Research shows that when people receive your emails, the first question most ask themselves is – WHO is this from?
If you have an existing relationship with your recipient, great. There’s a good chance you can get past this first hurdle.
But, what if you don’t? Then what?
You could try and find a way to develop a relationship first so that when you do send an email, you’d have a better chance of getting it opened. But that could take a long time.
Here’s a faster solution:
Learn how to write killer subject lines.
Before we dive in, consider this:
If you were trying to get someone`s attention in a face-to-face communication, it`s unlikely that you would stop in mid-sentence and hope you`d said enough to get your prospect to listen.
And yet, marketers commit the online equivalent all the time when they create subject lines that are too lengthy.
Fifty characters is considered the optimum length for a subject line.
That should be enough to “sell” the reader on opening your email.
Okay, let’s take a look at increasing the chances your email will get opened.
9 tips for creating subject lines that get your email opened:
1. Offer a benefit.
By highlighting the key benefit of your offer, the reader can easily decide if it is a subject of interest. Focus on how your product or service will change your reader’s life.
2. Write what the field asks for.
In most cases, be direct. Let the reader know EXACTLY what the subject is. Why should he want to open your email? Be clear and succinct. This often works well.
3. Ask a question.
This immediately involves the reader. Make your question straightforward. You want to get your reader thinking.
4. Avoid cryptic phrases.
Although this approach can sometimes be effective in conventional direct mail, it is often regarded with suspicion. (read `deleted quickly`) when used in an email subject line. Your reader isn’t going to work to figure out what the email is about.
5. Use a teaser.
An attention-getting teaser can work well. Example: Are you making this sales letter mistake? This arouses the reader’s curiosity. If he isn’t getting good response to his sales letters, he’ll be curious to see what the mistake is. Even if he is getting decent response, he may open the email to make sure he couldn’t be doing better.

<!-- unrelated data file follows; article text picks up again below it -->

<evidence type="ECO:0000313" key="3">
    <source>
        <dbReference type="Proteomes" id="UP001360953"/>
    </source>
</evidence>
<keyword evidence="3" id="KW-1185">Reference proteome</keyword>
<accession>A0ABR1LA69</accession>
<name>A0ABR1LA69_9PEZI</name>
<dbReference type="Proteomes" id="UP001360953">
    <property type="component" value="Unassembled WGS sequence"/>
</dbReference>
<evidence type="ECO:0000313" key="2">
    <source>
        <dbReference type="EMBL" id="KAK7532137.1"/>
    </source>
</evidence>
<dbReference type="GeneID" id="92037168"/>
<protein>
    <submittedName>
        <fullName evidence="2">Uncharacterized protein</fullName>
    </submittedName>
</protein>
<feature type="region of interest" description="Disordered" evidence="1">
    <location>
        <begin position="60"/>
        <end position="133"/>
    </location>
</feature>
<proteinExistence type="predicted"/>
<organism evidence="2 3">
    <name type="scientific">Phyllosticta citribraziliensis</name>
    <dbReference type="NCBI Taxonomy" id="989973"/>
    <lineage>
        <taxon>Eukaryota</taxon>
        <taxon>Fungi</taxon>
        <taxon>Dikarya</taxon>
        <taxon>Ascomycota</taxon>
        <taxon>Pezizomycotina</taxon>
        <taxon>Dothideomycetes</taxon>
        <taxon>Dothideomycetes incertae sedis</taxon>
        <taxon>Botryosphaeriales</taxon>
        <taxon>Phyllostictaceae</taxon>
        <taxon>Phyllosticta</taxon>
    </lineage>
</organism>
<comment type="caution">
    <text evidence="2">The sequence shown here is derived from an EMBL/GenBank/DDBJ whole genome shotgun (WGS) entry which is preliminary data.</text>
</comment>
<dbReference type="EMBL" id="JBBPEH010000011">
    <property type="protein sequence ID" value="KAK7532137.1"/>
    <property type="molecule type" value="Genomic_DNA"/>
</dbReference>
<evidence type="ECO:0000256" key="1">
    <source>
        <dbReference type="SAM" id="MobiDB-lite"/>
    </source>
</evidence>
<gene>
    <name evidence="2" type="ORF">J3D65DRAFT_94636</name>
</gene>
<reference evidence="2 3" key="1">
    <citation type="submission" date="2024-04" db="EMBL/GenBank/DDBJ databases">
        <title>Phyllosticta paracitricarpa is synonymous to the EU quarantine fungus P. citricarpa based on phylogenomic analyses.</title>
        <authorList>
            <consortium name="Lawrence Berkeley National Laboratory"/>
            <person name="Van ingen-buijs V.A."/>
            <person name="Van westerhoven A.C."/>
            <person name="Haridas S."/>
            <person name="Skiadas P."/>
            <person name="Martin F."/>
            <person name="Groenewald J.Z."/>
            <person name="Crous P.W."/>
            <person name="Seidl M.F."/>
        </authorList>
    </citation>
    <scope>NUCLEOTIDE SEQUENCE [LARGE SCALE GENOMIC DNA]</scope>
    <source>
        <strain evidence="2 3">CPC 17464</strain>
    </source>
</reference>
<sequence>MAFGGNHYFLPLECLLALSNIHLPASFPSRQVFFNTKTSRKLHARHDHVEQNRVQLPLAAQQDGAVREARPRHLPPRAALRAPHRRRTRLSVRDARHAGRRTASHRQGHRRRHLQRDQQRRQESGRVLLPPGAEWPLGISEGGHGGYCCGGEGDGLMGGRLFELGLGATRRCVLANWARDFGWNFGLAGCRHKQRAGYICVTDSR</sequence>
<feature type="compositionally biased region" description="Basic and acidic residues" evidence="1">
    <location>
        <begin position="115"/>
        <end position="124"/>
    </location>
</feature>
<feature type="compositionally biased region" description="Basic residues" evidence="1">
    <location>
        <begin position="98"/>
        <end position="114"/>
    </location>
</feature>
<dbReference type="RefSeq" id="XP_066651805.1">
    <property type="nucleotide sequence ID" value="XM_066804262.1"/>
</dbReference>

6. Use a deadline.
If your offer has a time limit, there’s no reason you can’t say so in your subject line. But don’t forget: in order for this subject line to be effective, the reader MUST understand why the deadline should matter. What’s he stand to miss out on?
7. Stay away from hype.
We all have seen those emails that promise: “Triple your sales in two weeks!’ Riiiiiight. Click! Stay away from this. It’s almost an invitation for your reader to dismiss your email without even thinking about opening it.
8. Remind readers they requested the information.
If you are sending someone some content they asked for, be sure you allude to it in the subject line. People often forget they asked you to send them something. Don’t be shy about writing, ‘Here’s the such-and-such info you asked for.
9. Avoid using the word FREE.
Most Spam filters will pick off your email the minute it hits your reader’s inbox. That’s why you see the word FREE written like this from time-to-time : fr*ee. If you feel you absolutely must communicate that you’re offering some value the reader doesn’t have to pay for, then try phrasing it as no charge, no cost or complimentary.
Although people are becoming more selective about whose emails they will open, a strong subject line can often help you achieve your #1 email marketing objective: getting them to open YOURS.
Try using some of these tips and see if your “open” rate increases.